Transitioning towards telehealth and more health-related e-commerce presents a regulatory challenge. There are health services that should, of course, be provided in person, while others can be provided remotely with limited risk to the patient. One clear area is in the contact lens market. Once an optometrist issues a prescription, consumers can easily judge for themselves where to buy contact lenses. There are no obvious health concerns or risks for individuals from purchasing contacts from a licensed seller rather than from an optometrist. Brands are relatively static, and consumers have constant but predictable demand for the number of contacts they buy. Furthermore, contacts are easy to ship. In fact, it’s hard to think of a health-related industry more primed to turn e-commerce into cost savings for consumers than the contact industry.
However, online sales of contact lenses in the United States lag behind those of several other countries. Online sales represent 18 percent of U.S. sales, but 25 percent
When Russia joined the World Trade Organization in 2012, observers hoped it signaled the start of a process that would bring Russia closer into the rules-based trading system that the WTO oversees and the market-based economic principles that underpin it. But four years on, it has become increasingly clear this has not happened. In fact, Russian President Vladimir Putin has turned away from the WTO to pursue mercantilist and protectionist policies as part of misguided and costly industrial development strategies.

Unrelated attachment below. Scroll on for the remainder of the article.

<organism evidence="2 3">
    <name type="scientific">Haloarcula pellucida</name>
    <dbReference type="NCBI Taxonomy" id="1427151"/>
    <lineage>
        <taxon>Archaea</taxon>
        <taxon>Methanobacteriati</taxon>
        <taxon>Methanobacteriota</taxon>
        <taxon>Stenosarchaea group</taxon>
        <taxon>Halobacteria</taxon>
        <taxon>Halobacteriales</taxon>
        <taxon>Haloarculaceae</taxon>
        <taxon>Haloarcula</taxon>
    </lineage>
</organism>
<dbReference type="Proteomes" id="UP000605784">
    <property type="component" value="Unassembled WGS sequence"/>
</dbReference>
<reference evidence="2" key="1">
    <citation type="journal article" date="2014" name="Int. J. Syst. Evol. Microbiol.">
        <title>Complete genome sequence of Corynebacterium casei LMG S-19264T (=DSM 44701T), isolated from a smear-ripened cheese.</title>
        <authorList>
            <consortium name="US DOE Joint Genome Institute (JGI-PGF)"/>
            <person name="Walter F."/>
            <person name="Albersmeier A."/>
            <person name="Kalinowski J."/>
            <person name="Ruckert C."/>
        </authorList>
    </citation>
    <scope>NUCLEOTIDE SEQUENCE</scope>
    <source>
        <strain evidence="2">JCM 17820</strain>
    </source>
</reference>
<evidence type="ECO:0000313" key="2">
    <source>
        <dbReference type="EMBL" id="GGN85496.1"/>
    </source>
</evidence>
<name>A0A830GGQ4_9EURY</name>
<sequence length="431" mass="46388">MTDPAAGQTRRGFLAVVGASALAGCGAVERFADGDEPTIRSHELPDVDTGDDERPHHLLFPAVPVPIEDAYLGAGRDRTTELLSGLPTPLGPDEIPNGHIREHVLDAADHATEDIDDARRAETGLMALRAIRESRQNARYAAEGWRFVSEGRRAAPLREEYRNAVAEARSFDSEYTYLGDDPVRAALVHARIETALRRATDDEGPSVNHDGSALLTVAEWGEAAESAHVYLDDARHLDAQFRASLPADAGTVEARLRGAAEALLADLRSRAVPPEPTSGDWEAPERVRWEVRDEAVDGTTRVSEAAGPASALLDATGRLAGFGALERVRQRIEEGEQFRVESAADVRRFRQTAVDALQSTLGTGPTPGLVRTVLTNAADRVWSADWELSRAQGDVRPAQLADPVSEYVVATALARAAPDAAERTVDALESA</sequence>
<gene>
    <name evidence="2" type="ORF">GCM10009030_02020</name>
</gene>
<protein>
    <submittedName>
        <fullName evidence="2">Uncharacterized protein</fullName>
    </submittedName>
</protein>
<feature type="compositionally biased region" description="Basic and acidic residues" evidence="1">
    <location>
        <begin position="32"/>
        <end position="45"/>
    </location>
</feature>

Two clear examples from the past year were a compulsory data localization policy that forces digital service providers to store data on Russian citizens inside the country’s borders and a discriminatory industrial policy that favored domestic pharmaceutical and medical device producers over imports. These two policies earned Russia the dubious distinction of being one of the few countries with more than one listing on the Information Technology and Innovation Foundation’s list of the top 10 worst innovation mercantilist policies of 2015.
Russia’s new Data Localization Law acts as a barrier to cross-border data flows as it prevents many data-intensive firms—whether in social media, financial, medical, or other service sectors—from
As the global Internet economy evolves and becomes more interconnected, cross-border policy tensions are rising, as is the need to resolve these tensions and conflicts in ways that continue to spur growth and innovation. To that end, I was honored to be a member of the Atlantic Council’s Task Force on Advancing a Transatlantic Digital Agenda. However, I was one of five members who, at the end of the day, could not have my name listed as endorsing the Task Force report.
First, it’s important to recognize the hard work of the commission members and staff and the significant parts of the report that will make a real contribution to better resolving transatlantic digital tensions. The report comes up with a number of creative and useful proposals, such as creating a new US-EU Digital Council, increasing cooperation with regulators on both sides of the Atlantic, lifting foreign investment caps in the telecom sector, and others. And its broad based support for transatlantic data flows and multi-stakeholderism for Internet governance is needed and welcome.
But there were other proposals and language I cannot support. The report’s discussion of net neutrality
University Startups Conference Showcases Latest ITIF Tech Transfer and Commercialization Policy Proposals
ITIF Vice President for Global Innovation Policy Stephen Ezell spoke at the National Council of Entrepreneurial Tech Transfer’s University Startups and Global 1,000 Conference in Washington, DC, on April 5, 2016. The following excerpts his remarks.
With innovation being the lifeblood of the American economy, I’d like to offer several policy recommendations that could bolster America’s broader innovation, tech transfer, and commercialization ecosystem.